Initiate small breaks
Breaks are excellent for colleague interactions between departments. One could initiate them when desired, or schedule them around a certain moment. Having a little snack or a specific celebration attached to the breaks always motivates people more to join them. Moreover, if you want to make them a habit, initiate a break at the same moment each day (e.g. 11 AM or 4:00 PM) to make people expect them and fit them in their schedule.
Facilitate spaces for interaction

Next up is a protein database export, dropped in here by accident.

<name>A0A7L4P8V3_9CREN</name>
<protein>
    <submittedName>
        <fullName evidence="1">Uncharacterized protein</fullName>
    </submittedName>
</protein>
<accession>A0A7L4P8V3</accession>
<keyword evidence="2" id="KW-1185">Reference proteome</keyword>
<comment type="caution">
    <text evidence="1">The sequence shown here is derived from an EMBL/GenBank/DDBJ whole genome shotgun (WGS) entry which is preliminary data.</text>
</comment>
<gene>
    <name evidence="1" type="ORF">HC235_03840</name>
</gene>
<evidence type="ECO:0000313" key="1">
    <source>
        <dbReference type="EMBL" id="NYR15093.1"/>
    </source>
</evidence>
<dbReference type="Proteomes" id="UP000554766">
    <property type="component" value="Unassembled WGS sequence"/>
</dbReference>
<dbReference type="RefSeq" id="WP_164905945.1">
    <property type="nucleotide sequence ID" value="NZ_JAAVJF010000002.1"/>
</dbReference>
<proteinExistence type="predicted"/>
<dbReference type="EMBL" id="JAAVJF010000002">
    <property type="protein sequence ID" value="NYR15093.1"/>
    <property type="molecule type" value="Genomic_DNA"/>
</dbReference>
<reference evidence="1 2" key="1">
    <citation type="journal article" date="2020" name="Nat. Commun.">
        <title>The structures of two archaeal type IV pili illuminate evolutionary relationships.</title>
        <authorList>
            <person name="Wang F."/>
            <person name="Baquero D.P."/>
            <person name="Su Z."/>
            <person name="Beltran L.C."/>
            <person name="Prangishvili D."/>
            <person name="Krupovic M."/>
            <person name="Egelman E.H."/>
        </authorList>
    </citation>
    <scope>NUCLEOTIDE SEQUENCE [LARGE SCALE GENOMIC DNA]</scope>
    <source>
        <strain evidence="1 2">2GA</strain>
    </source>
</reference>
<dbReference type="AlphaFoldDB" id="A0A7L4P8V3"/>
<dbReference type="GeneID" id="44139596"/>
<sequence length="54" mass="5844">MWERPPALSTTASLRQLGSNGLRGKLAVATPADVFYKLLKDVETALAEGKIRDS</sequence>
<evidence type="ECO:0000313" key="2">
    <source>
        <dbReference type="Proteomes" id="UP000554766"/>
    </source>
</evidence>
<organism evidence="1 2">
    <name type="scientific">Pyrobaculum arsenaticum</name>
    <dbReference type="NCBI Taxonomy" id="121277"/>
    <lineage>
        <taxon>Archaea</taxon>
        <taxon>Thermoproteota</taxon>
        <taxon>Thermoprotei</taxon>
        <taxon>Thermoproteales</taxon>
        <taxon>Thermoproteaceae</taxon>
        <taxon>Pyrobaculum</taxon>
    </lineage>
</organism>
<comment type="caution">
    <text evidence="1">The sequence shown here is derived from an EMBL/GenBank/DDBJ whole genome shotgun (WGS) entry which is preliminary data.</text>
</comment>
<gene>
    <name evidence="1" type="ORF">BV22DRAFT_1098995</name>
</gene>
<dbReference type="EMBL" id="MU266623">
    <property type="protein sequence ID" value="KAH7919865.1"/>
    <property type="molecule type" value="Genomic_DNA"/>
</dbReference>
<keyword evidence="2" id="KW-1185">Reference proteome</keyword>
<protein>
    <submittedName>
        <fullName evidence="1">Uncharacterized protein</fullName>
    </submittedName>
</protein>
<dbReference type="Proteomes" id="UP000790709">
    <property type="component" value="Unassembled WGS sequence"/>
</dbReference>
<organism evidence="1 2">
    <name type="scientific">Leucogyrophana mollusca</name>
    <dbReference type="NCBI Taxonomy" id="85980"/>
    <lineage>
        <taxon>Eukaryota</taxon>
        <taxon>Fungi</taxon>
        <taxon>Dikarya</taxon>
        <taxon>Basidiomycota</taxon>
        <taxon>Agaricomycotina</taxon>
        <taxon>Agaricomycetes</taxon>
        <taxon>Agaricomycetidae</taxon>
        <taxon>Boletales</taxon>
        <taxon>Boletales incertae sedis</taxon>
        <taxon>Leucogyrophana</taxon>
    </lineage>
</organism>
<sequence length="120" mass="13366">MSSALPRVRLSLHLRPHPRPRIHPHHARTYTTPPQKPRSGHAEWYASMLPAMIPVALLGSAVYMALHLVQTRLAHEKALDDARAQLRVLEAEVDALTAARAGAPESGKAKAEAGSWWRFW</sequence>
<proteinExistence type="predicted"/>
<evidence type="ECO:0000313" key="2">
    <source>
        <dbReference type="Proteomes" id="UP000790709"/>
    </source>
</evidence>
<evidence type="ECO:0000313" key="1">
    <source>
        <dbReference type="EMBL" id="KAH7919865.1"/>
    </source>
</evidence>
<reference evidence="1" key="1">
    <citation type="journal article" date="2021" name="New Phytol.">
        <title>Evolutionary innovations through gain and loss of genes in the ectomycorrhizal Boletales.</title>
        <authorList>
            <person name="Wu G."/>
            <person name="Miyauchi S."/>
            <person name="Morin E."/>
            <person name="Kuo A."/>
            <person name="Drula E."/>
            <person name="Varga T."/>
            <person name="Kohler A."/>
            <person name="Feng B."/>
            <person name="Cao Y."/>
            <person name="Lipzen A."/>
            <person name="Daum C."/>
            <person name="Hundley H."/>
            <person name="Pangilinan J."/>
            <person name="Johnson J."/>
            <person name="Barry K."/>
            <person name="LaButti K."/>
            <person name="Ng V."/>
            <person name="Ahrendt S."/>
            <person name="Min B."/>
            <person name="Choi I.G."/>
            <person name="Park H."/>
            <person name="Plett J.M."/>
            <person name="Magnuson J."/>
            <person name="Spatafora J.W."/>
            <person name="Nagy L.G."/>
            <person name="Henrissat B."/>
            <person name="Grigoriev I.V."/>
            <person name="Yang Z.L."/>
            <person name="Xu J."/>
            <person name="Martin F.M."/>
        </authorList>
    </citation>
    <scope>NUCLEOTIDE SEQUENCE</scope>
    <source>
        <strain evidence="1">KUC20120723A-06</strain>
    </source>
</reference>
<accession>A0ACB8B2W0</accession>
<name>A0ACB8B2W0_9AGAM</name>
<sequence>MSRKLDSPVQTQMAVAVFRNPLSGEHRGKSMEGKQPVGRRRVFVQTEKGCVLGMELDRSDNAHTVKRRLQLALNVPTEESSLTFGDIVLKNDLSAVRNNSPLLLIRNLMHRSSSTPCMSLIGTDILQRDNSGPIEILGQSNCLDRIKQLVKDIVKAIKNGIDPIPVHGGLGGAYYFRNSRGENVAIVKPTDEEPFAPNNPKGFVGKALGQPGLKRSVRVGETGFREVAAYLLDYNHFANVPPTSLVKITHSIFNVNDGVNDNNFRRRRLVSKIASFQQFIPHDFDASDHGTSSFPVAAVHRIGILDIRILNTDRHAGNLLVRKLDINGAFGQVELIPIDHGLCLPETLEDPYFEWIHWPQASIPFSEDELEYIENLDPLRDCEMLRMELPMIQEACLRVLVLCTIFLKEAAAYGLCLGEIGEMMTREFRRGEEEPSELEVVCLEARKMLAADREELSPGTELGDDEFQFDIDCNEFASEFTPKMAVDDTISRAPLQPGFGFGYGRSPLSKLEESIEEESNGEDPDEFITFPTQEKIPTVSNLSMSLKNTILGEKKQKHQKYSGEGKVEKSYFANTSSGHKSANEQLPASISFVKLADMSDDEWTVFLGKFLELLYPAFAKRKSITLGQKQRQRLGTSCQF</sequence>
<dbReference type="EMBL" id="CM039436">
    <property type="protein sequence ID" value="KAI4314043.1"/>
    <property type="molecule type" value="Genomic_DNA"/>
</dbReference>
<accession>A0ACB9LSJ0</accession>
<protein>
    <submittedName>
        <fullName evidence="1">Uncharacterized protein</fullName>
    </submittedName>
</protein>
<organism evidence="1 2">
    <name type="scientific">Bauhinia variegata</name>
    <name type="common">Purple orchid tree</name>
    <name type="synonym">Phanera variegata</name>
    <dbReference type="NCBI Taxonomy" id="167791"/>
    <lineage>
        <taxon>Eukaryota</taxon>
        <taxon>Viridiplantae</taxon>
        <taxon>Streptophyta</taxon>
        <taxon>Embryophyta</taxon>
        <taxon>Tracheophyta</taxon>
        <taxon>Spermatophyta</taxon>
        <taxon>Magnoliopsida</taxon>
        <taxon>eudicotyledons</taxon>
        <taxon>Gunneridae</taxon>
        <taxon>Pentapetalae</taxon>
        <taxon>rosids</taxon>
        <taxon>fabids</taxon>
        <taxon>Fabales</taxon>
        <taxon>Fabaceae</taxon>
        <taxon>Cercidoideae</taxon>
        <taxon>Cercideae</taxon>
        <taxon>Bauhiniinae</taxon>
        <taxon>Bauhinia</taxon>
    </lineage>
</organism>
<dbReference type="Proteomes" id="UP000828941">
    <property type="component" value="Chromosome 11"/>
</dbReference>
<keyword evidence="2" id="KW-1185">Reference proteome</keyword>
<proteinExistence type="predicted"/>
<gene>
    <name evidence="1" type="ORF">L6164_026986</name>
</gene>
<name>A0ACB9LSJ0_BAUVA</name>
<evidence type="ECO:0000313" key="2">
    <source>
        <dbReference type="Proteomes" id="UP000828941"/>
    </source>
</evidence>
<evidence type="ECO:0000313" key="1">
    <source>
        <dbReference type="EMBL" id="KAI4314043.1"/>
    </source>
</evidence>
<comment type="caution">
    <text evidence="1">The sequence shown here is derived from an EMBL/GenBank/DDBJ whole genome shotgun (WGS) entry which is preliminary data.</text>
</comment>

Coffee corners are good for low-key social interaction. But let’s be real about it, we might need some more time to catch up than the time we have to prepare a cup of coffee. Right now, there is a huge opportunity to reimagine the office as a place for human interaction. Facilitating a physical space where people can sit and talk for a bit longer might be a good start to spend the next year as close colleagues again working together comfortably side-by-side. Spending half an hour on a good conversation can compensate for a year of social awkwardness. One could also use attributes, like a board game, ping pong table, or books to make the space more accessible. Conveying the purpose of these spaces (e.g. through intranet or on a piece of paper) might however be important to have the spaces used as intended.